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Anal Bioanal Chem. 2016 Jun;408(16):4379-88. doi: 10.1007/s00216-016-9537-5. Epub 2016 Apr 26.

Development and validation of an automated liquid-liquid extraction GC/MS method for the determination of THC, 11-OH-THC, and free THC-carboxylic acid (THC-COOH) from blood serum.

Author information

1
Bonn-Rhein-Sieg University of Applied Science, von-Liebig-Straße 20, 53359, Rheinbach, Germany.
2
Department of Forensic Toxicology, University Hospital Giessen and Marburg GmbH, Institute of Legal Medicine, Frankfurter Straße 58, 35392, Giessen, Germany.
3
GERSTEL GmbH & Co. KG, Eberhard-Gerstel-Platz 1, 45473, Muelheim, Germany.
4
Department of Forensic Toxicology, University Hospital Giessen and Marburg GmbH, Institute of Legal Medicine, Frankfurter Straße 58, 35392, Giessen, Germany. Florian.Veit@innere.med.uni-giessen.de.

Abstract

The analysis of Δ(9)-tetrahydrocannabinol (THC) and its metabolites 11-hydroxy-Δ(9)-tetrahydrocannabinol (11-OH-THC), and 11-nor-9-carboxy-Δ(9)-tetrahydrocannabinol (THC-COOH) from blood serum is a routine task in forensic toxicology laboratories. For examination of consumption habits, the concentration of the phase I metabolite THC-COOH is used. Recommendations for interpretation of analysis values in medical-psychological assessments (regranting of driver's licenses, Germany) include threshold values for the free, unconjugated THC-COOH. Using a fully automated two-step liquid-liquid extraction, THC, 11-OH-THC, and free, unconjugated THC-COOH were extracted from blood serum, silylated with N-methyl-N-(trimethylsilyl) trifluoroacetamide (MSTFA), and analyzed by GC/MS. The automation was carried out by an x-y-z sample robot equipped with modules for shaking, centrifugation, and solvent evaporation. This method was based on a previously developed manual sample preparation method. Validation guidelines of the Society of Toxicological and Forensic Chemistry (GTFCh) were fulfilled for both methods, at which the focus of this article is the automated one. Limits of detection and quantification for THC were 0.3 and 0.6 μg/L, for 11-OH-THC were 0.1 and 0.8 μg/L, and for THC-COOH were 0.3 and 1.1 μg/L, when extracting only 0.5 mL of blood serum. Therefore, the required limit of quantification for THC of 1 μg/L in driving under the influence of cannabis cases in Germany (and other countries) can be reached and the method can be employed in that context. Real and external control samples were analyzed, and a round robin test was passed successfully. To date, the method is employed in the Institute of Legal Medicine in Giessen, Germany, in daily routine. Automation helps in avoiding errors during sample preparation and reduces the workload of the laboratory personnel. Due to its flexibility, the analysis system can be employed for other liquid-liquid extractions as well. To the best of our knowledge, this is the first publication on a comprehensively automated classical liquid-liquid extraction workflow in the field of forensic toxicological analysis. Graphical abstract GC/MS with MPS Dual Head at the Institute of Legal Medicine, Giessen, Germany. Modules from left to right: (quick) Mix (for LLE), wash station, tray 1 (vials for extracts), solvent reservoir, (m) VAP (for extract evaporation), Solvent Filling Station (solvent supply), cooled tray 2 (vials for serum samples), and centrifuge (for phase separation).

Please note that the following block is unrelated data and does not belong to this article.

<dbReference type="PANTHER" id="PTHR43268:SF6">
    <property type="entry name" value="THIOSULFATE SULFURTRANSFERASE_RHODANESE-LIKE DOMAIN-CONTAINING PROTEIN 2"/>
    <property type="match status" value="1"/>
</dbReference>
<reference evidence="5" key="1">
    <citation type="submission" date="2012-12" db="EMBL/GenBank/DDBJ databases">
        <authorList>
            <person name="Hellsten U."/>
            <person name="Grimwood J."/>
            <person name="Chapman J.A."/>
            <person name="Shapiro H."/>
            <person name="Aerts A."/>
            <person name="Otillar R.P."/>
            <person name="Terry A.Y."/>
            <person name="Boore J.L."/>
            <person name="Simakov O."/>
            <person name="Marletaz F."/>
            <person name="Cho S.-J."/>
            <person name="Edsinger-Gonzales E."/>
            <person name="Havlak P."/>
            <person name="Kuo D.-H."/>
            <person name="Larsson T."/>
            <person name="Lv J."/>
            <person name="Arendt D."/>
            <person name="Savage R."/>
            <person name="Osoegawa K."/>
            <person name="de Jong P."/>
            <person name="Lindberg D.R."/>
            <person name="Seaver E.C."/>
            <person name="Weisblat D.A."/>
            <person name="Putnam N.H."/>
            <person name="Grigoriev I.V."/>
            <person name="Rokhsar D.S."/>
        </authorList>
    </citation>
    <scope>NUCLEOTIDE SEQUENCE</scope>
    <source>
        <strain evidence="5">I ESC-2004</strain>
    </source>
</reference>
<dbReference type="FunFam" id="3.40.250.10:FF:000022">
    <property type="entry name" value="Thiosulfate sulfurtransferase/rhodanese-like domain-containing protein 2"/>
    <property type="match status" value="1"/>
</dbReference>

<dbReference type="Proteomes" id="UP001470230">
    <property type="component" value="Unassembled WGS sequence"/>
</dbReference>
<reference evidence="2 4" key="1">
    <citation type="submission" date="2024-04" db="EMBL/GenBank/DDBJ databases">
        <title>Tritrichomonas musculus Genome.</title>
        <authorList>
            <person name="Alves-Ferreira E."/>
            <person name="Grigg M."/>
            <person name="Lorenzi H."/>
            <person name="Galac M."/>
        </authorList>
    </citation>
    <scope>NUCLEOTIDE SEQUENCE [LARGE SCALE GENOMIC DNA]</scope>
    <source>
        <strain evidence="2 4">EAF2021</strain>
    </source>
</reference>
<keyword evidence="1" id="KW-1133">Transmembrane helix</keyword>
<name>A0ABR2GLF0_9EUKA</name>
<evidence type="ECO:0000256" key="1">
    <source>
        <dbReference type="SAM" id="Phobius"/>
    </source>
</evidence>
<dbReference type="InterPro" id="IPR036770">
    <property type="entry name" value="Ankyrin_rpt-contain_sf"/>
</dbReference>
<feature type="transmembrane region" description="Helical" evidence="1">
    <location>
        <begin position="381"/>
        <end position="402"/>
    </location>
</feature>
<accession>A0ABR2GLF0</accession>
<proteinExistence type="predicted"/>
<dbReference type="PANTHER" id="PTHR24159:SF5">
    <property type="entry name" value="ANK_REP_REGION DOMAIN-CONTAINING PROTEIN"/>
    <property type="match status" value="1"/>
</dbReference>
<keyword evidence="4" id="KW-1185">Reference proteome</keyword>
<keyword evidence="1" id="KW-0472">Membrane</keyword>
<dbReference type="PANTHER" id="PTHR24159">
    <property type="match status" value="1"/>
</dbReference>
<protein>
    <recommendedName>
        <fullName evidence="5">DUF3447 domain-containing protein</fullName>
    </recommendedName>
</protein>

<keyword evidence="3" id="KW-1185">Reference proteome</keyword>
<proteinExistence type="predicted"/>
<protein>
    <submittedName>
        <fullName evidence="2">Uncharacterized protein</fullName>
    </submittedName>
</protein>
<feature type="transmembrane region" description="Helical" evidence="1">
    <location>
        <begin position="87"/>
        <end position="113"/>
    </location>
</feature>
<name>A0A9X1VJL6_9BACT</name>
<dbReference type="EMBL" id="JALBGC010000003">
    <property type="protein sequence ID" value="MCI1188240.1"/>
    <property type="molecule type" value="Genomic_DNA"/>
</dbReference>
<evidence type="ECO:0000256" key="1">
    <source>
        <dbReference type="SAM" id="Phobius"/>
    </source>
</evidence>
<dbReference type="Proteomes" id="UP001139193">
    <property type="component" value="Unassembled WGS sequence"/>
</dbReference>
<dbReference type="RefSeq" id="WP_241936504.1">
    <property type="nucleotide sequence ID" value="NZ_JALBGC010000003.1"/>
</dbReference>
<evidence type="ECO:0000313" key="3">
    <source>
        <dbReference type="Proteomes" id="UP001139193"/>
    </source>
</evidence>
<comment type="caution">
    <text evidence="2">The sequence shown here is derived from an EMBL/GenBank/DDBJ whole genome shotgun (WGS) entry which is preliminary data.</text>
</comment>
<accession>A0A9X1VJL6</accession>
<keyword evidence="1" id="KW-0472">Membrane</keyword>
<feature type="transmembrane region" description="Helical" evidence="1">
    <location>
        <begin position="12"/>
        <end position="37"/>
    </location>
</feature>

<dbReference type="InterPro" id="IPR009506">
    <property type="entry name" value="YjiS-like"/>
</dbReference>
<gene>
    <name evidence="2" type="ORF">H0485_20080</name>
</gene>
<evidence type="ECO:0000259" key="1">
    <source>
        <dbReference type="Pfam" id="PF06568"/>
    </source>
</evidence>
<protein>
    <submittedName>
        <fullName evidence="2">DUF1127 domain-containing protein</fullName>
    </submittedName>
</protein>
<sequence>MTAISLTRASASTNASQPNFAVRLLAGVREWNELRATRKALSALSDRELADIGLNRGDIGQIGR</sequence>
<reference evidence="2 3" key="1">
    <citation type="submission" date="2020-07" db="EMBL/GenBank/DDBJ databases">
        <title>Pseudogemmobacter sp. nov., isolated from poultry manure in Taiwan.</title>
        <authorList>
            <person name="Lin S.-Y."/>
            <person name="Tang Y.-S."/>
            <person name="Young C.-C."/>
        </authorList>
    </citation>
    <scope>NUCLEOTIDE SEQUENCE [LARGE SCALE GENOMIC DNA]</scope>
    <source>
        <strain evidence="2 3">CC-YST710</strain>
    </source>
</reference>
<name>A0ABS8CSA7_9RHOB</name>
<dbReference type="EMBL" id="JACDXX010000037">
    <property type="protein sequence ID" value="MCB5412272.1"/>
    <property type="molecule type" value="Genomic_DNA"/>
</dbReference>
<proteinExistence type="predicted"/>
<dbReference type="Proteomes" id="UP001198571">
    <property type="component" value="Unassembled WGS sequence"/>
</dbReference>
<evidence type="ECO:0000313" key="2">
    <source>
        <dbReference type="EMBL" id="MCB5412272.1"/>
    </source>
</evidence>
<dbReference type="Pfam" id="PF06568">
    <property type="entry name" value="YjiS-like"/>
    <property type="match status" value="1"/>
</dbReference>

KEYWORDS:

Automation; Cannabinoids; GC/MS; Liquid-liquid extraction (LLE); Unconjugated THC-COOH

PMID:
27116418
PMCID:
PMC4875941
DOI:
10.1007/s00216-016-9537-5
[Indexed for MEDLINE]
Free PMC Article

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